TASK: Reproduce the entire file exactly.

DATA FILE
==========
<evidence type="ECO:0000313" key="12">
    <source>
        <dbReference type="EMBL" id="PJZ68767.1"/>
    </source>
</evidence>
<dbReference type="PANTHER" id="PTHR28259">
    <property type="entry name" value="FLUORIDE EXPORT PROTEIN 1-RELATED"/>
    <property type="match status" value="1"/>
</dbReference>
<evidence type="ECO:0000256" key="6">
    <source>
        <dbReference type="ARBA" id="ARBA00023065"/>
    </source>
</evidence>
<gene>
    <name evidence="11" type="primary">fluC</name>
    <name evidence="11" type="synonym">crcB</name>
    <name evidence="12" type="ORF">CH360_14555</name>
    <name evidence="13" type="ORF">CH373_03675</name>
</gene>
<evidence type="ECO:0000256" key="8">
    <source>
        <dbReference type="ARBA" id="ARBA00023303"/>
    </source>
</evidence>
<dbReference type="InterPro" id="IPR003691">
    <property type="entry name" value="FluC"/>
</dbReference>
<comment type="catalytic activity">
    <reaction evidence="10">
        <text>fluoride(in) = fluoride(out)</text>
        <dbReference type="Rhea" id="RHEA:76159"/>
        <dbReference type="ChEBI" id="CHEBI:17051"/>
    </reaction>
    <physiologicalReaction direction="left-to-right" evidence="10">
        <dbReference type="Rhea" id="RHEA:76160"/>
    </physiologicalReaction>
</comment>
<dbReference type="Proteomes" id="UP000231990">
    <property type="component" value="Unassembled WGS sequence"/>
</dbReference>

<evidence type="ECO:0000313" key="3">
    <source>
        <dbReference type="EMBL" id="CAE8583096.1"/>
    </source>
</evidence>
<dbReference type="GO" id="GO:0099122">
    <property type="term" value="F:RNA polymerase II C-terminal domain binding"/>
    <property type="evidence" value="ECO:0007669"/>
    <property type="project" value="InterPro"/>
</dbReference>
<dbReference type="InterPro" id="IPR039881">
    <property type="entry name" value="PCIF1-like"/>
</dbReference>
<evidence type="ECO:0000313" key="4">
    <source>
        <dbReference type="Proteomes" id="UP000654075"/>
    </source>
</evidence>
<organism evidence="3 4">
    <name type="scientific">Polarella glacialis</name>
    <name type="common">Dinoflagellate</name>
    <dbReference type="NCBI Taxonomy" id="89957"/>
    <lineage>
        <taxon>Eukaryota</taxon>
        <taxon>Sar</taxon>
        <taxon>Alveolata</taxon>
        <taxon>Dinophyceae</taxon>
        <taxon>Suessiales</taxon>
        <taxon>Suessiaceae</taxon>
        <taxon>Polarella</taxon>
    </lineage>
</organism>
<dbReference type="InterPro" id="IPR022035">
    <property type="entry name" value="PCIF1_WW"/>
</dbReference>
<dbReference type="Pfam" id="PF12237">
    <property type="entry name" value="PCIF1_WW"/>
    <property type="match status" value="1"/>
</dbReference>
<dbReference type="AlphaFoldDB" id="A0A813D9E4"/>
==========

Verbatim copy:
<evidence type="ECO:0000313" key="12">
    <source>
        <dbReference type="EMBL" id="PJZ68767.1"/>
    </source>
</evidence>
<dbReference type="PANTHER" id="PTHR28259">
    <property type="entry name" value="FLUORIDE EXPORT PROTEIN 1-RELATED"/>
    <property type="match status" value="1"/>
</dbReference>
<evidence type="ECO:0000256" key="6">
    <source>
        <dbReference type="ARBA" id="ARBA00023065"/>
    </source>
</evidence>
<gene>
    <name evidence="11" type="primary">fluC</name>
    <name evidence="11" type="synonym">crcB</name>
    <name evidence="12" type="ORF">CH360_14555</name>
    <name evidence="13" type="ORF">CH373_03675</name>
</gene>
<evidence type="ECO:0000256" key="8">
    <source>
        <dbReference type="ARBA" id="ARBA00023303"/>
    </source>
</evidence>
<dbReference type="InterPro" id="IPR003691">
    <property type="entry name" value="FluC"/>
</dbReference>
<comment type="catalytic activity">
    <reaction evidence="10">
        <text>fluoride(in) = fluoride(out)</text>
        <dbReference type="Rhea" id="RHEA:76159"/>
        <dbReference type="ChEBI" id="CHEBI:17051"/>
    </reaction>
    <physiologicalReaction direction="left-to-right" evidence="10">
        <dbReference type="Rhea" id="RHEA:76160"/>
    </physiologicalReaction>
</comment>
<dbReference type="Proteomes" id="UP000231990">
    <property type="component" value="Unassembled WGS sequence"/>
</dbReference>

<evidence type="ECO:0000313" key="3">
    <source>
        <dbReference type="EMBL" id="CAE8583096.1"/>
    </source>
</evidence>
<dbReference type="GO" id="GO:0099122">
    <property type="term" value="F:RNA polymerase II C-terminal domain binding"/>
    <property type="evidence" value="ECO:0007669"/>
    <property type="project" value="InterPro"/>
</dbReference>
<dbReference type="InterPro" id="IPR039881">
    <property type="entry name" value="PCIF1-like"/>
</dbReference>
<evidence type="ECO:0000313" key="4">
    <source>
        <dbReference type="Proteomes" id="UP000654075"/>
    </source>
</evidence>
<organism evidence="3 4">
    <name type="scientific">Polarella glacialis</name>
    <name type="common">Dinoflagellate</name>
    <dbReference type="NCBI Taxonomy" id="89957"/>
    <lineage>
        <taxon>Eukaryota</taxon>
        <taxon>Sar</taxon>
        <taxon>Alveolata</taxon>
        <taxon>Dinophyceae</taxon>
        <taxon>Suessiales</taxon>
        <taxon>Suessiaceae</taxon>
        <taxon>Polarella</taxon>
    </lineage>
</organism>
<dbReference type="InterPro" id="IPR022035">
    <property type="entry name" value="PCIF1_WW"/>
</dbReference>
<dbReference type="Pfam" id="PF12237">
    <property type="entry name" value="PCIF1_WW"/>
    <property type="match status" value="1"/>
</dbReference>
<dbReference type="AlphaFoldDB" id="A0A813D9E4"/>